The supplies that are usually needed for giving subcutaneous (sub-Q) fluids are a bag of Lactated Ringer’s solution, a venoset, and a needle. These items can be purchased in bulk for substantial savings from Costco and other discount or online pharmacies (a prescription from your vet is generally required.) An 18 gauge, one inch needle seems to work well, providing a good flow and little discomfort to the patient. It is important to use a new needle each time fluids are given.
Remove the venoset and fluid bag from the packaging. Lock the venoset by rolling the wheel valve. This will prevent the fluid from flowing while you assemble the parts.
Remove the tab from the top of the fluid bag and insert the venoset, pushing it in firmly, as far as it will go.
Warm the fluids by putting the bag in a container of warm tap water. Since room temperature (at around 72 degrees Fahrenheit) is 30 degrees colder than a cat’s normal body temperature, warmed fluids will feel much better to the patient.
When the fluids are lukewarm, hang the bag as high as you can. In this illustration, a hook has been installed on the inside of an upper kitchen cabinet door. A clothes hanger also works well and can be used anywhere. Pinch the reservoir to fill it approximately half-full.
Remove the protective cap and twist the plastic fastening nut so that it is loose. Put the needle on the end of the venoset and lock it in place by twisting the fastening nut onto the needle base. Remove the needle cap with a gentle twisting motion. Open the wheel valve and run the fluid through to get rid of the air in the tubing(some bubbles are okay.) Move the valve up or down to verify that the tubing is not restricting the flow where the closed valve was pinching it. Test the temperature by running some of the liquid on your wrist, similar to testing a baby’s bottle.
Administering the Fluids
Place the patient in a comfortable position. Casey is very relaxed and cozy on the kitchen counter in his favorite cat bed. The more relaxed and confident you are, the more at ease the patient will be. Though it helps to have a second person to assist, this entire procedure can be done alone. Inserting the needle is the most stressful part of the process. To get the feel for “the stick”, it may help to practice first on a fresh turkey or chicken from the supermarket.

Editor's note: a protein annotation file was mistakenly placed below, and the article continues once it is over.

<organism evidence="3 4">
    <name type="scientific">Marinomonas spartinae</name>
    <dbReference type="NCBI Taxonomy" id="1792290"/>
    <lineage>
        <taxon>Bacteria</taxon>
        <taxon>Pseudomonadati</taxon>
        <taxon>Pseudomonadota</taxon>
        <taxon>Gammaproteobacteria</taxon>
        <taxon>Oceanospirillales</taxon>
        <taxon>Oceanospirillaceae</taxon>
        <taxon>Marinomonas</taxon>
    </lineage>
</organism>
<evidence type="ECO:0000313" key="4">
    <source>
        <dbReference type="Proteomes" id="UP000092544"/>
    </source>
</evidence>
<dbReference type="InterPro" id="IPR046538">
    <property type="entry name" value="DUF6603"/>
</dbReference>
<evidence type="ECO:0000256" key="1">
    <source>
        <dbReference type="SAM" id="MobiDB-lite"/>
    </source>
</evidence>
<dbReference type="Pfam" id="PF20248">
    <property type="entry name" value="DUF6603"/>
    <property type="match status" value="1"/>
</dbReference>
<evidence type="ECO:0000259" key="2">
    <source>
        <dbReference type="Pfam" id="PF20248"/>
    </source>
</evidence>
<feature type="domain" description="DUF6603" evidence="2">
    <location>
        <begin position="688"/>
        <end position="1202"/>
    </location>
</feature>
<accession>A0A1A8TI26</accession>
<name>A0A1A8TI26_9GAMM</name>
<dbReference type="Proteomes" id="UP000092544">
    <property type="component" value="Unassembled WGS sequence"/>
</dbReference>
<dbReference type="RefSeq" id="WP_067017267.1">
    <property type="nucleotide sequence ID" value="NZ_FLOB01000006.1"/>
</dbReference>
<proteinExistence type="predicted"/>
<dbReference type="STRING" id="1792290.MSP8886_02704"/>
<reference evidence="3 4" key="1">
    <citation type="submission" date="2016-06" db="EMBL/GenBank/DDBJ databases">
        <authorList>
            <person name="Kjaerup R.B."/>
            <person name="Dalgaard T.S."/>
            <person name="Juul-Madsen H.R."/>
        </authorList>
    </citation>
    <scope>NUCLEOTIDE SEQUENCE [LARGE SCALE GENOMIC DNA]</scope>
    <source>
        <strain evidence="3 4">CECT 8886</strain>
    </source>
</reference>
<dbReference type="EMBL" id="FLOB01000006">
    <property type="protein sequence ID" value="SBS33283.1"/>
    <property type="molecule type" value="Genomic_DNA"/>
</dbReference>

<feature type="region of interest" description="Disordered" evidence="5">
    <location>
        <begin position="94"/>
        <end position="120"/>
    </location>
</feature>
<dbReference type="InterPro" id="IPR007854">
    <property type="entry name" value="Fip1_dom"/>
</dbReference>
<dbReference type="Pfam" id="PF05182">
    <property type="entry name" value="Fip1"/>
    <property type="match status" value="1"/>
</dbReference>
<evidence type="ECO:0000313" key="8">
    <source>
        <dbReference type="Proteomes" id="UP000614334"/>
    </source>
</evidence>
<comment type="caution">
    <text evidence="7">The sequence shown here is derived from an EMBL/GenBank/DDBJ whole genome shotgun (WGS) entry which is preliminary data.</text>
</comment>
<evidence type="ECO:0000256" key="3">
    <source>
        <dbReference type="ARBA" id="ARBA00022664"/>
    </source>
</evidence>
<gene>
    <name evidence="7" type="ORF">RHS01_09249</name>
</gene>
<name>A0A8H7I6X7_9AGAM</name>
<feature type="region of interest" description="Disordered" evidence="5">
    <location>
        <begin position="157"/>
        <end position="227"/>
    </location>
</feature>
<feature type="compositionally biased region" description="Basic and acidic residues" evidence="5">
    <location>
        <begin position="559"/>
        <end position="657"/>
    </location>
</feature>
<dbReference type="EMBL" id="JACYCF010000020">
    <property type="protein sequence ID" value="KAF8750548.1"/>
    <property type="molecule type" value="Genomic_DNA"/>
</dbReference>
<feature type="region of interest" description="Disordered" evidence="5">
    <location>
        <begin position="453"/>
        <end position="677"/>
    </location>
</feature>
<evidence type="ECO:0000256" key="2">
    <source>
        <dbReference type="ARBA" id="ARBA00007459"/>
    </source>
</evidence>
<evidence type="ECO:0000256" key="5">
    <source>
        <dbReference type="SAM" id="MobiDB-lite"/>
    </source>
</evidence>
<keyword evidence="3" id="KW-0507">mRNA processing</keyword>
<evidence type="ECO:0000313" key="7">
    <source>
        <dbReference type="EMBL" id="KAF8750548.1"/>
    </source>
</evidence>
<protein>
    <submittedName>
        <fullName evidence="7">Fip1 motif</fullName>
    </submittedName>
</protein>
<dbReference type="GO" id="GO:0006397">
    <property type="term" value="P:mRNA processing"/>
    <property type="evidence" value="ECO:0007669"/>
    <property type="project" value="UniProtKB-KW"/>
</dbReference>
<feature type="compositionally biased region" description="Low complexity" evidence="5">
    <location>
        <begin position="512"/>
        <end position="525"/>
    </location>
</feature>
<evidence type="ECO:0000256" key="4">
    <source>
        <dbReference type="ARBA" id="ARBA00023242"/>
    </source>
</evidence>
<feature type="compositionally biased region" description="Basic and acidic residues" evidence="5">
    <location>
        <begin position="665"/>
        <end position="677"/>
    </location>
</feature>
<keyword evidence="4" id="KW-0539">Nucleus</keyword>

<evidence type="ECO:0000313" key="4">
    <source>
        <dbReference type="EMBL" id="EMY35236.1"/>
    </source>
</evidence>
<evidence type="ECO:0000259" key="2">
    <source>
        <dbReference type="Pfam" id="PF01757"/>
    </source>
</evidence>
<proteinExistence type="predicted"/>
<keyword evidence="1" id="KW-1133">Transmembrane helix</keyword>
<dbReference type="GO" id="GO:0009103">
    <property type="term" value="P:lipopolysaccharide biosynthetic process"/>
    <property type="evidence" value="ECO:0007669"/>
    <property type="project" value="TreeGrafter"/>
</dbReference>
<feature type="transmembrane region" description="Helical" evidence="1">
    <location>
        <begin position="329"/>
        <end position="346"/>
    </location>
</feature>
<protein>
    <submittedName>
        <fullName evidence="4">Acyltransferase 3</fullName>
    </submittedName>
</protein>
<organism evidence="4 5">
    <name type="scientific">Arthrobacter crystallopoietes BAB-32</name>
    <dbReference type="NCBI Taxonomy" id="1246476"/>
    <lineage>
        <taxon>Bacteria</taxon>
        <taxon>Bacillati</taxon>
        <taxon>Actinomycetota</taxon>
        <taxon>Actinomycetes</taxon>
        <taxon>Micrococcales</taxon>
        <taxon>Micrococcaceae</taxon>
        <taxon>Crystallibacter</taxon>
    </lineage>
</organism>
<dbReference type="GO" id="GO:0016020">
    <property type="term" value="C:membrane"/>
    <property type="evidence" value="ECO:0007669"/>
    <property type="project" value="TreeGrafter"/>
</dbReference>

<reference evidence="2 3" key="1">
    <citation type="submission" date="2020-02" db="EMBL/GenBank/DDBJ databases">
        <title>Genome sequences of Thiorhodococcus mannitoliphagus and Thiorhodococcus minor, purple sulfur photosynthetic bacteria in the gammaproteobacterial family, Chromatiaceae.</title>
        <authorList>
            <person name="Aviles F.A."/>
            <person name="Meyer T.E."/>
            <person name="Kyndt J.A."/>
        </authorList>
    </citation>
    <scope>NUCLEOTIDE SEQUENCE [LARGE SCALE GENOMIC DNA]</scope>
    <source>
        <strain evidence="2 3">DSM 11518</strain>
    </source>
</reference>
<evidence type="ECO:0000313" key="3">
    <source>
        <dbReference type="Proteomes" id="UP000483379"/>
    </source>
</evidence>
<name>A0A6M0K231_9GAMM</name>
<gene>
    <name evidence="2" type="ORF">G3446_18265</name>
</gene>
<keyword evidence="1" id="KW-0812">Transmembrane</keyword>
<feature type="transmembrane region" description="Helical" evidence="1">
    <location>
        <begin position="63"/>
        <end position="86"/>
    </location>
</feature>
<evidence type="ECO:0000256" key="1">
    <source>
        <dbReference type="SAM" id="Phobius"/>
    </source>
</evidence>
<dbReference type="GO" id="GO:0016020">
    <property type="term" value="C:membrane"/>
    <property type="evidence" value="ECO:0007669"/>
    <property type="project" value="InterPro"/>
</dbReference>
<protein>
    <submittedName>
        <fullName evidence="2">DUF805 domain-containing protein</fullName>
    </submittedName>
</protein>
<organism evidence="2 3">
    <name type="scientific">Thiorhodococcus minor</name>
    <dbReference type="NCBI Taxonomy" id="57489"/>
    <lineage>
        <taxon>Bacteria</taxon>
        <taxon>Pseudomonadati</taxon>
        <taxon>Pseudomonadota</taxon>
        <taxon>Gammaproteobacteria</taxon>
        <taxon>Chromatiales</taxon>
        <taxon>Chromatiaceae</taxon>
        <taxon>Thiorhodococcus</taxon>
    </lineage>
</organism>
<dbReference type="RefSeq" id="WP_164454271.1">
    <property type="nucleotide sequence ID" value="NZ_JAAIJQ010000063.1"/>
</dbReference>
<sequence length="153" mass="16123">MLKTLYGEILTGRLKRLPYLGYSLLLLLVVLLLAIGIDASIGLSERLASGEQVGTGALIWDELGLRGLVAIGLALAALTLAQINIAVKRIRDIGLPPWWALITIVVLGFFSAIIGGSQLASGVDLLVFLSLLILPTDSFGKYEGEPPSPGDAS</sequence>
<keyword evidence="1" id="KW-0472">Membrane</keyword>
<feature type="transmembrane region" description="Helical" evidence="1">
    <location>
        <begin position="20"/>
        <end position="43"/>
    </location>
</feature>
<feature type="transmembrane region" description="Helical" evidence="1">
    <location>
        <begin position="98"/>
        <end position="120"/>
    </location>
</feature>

To insert the needle, pull the skin up on the patient’s back around the shoulder blades or just below. Your vet will show you the areas where it is best to insert the needle so that you can vary the site each time. Make a “tent” of the skin and, with the needle parallel to the patient’s body, insert it open (hole) side up with a quick, smooth motion into the tent along the long axis of the fold.
A quick stick is less painful than a slow push but be careful not to do it so fast that you lose control or insert it too far.
Once the needle is in place, release the skin tent and open the roller valve on the venoset line. The fluids should begin to flow. If the drip seems slow, rotate the needle slightly while it is still inserted or gently tent the skin. This will sometimes improve the flow rate. You will begin to see a pouch forming as the fluids accumulate under the skin.
Eventually this process will become routine for both you and your cat. It should take just a few minutes to inject 150cc. Once the required amount of fluids has been administered, close the roller valve, remove the needle from the patient and twist the skin slightly to help seal the needle hole and prevent leaking. Occasionally you may see a tiny amount of blood or pinkish fluids leaking from the needle site. This is normal unless the bleeding does not stop quickly or seems excessive. Recap the old needle, replace it with a new one and refrigerate the fluid bag, leaving the venoset attached. The next time fluids are given, warm the bag and run out the cooler liquid in the tubing before inserting the needle into the patient.
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